Tea Shop MysteriesShades of Earl Grey by Laura Childs by Laura Childs. Theodosia Browning is the  owner of Charleston, South Carolina’s  Indigo Tea Shop, where a mystery is always brewing…

Cheese Shop MysteriesThe Long Quiche Goodbye by Avery Aames by Avery Aames. Charlotte Bessette runs Fromagerie Bessette, or as it’s more commonly known by the residents of small-town Providence, Ohio – the Cheese Shop. Another small town with a large number recipes to make and murders to solve.

 

Sci-Fi Favorites

Today’s guest post was written by Harold Kramer.

In this blog post, I’m going to discuss some of my favorite science fiction (sci-fi) books and authors.  If you are interested in sci-fi, a good place to find some of the best science fiction are the Hugo and Nebula Awards. These annual awards constitute a list of outstanding sci-fi literature and drama. They also provide an international platform that showcases both established and new sci-fi authors in a broad range of genres and sub-genres.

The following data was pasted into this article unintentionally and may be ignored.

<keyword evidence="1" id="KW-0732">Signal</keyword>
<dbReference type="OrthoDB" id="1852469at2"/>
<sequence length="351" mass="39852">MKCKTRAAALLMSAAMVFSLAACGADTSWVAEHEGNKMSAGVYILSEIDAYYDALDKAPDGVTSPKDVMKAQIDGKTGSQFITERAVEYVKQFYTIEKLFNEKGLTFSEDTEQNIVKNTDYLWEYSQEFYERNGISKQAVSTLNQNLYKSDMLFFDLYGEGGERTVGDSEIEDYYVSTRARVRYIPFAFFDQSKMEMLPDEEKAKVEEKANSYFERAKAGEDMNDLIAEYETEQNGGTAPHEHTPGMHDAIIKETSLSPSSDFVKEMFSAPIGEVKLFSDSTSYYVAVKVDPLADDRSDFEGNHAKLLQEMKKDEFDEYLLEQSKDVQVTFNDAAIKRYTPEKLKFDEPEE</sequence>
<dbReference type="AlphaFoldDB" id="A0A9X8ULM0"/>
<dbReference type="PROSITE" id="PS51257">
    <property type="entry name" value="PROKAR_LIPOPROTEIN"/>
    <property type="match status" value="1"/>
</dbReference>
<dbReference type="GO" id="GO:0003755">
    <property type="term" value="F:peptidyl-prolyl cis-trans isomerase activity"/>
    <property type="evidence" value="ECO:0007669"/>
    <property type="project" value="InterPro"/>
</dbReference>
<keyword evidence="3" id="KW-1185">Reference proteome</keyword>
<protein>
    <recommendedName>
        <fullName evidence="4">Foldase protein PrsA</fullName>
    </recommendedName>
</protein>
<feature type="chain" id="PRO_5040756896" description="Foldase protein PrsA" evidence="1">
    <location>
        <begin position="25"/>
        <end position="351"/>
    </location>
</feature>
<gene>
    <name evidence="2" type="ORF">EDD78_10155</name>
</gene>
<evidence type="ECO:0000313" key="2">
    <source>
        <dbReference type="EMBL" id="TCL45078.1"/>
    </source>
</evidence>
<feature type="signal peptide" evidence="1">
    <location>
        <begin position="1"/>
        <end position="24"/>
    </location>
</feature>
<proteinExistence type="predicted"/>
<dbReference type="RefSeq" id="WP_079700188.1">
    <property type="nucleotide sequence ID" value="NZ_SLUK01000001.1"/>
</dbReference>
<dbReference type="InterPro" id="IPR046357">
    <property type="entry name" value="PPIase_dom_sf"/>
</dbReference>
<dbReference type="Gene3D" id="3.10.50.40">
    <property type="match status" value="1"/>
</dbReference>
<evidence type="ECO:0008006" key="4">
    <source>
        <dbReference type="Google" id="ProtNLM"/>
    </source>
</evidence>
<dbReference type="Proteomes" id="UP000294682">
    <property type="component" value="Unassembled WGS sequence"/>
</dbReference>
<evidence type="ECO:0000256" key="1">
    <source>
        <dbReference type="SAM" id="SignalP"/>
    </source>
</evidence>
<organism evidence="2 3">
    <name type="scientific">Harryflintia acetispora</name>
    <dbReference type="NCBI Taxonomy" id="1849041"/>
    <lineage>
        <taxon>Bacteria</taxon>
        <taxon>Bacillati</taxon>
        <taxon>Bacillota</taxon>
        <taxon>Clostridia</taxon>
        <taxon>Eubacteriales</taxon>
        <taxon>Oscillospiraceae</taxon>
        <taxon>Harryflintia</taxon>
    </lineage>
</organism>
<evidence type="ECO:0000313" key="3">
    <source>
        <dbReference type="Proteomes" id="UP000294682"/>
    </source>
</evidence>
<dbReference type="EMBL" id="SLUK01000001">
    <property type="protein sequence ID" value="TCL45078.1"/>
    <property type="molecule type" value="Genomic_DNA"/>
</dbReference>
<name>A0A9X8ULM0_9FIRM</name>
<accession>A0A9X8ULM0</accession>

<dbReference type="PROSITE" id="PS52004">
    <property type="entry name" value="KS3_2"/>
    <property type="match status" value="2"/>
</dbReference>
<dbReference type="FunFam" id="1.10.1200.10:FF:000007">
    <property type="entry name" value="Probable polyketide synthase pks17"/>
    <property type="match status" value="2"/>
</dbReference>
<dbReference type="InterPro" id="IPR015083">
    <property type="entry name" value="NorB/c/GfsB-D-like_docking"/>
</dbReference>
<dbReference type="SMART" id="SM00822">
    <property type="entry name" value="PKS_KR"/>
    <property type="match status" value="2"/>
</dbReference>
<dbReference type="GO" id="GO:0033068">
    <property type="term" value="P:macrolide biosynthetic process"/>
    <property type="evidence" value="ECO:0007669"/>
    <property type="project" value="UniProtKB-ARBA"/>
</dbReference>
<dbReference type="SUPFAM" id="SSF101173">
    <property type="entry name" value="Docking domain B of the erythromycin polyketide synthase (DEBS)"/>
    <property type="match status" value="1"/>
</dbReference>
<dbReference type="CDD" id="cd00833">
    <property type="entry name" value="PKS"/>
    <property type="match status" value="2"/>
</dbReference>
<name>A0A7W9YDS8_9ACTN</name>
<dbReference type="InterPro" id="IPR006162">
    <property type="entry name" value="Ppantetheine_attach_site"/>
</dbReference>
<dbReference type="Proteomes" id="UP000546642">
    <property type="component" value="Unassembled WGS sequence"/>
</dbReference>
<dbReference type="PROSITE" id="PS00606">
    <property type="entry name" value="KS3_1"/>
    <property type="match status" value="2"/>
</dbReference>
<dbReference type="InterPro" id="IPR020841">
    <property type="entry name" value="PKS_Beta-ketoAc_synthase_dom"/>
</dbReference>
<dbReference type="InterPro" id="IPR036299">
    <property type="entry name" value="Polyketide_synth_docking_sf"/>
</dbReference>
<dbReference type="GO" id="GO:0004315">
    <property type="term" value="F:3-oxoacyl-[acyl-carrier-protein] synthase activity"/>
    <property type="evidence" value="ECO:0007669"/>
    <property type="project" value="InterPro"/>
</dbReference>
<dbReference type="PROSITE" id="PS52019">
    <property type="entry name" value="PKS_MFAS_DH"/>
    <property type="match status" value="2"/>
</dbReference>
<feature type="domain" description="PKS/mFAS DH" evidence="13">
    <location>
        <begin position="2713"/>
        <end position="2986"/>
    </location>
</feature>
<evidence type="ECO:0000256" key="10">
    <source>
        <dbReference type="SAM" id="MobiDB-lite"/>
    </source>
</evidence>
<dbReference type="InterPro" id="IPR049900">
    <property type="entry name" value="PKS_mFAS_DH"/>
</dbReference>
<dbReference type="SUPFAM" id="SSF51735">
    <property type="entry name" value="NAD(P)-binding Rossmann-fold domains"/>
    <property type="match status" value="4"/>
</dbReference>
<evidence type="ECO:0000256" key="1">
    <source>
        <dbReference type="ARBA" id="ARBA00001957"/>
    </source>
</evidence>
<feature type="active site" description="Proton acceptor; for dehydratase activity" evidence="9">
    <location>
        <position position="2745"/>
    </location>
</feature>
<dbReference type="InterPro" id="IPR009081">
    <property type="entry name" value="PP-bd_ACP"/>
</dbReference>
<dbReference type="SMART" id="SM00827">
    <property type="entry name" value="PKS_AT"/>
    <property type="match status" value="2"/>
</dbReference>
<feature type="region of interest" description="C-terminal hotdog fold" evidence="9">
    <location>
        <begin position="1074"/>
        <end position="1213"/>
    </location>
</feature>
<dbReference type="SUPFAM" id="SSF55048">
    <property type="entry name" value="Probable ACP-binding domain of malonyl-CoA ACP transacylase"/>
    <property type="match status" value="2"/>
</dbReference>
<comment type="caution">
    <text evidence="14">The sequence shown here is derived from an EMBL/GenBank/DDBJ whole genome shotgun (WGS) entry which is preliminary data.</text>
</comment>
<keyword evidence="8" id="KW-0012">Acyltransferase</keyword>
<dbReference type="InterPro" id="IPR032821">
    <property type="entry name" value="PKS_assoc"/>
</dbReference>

Contemporary sci-fi has split into many sub-genres, such as dystopia (think Red Rising), alien invasion  (like Ender’s Game),  cyberpunk (like Neuromancer), and sci-fi/fantasy (Dune, for example).  The common thread, that makes any literary or dramatic work science fiction, is that it deals with scientific topics such as life on other planets, space flight, time travel and life in the future.  In fact, the library has recently merged its sci-fi collection into the fiction collection since it is has become difficult to distinguish “regular” fiction from science fiction.

For starters, here are two of my favorite authors: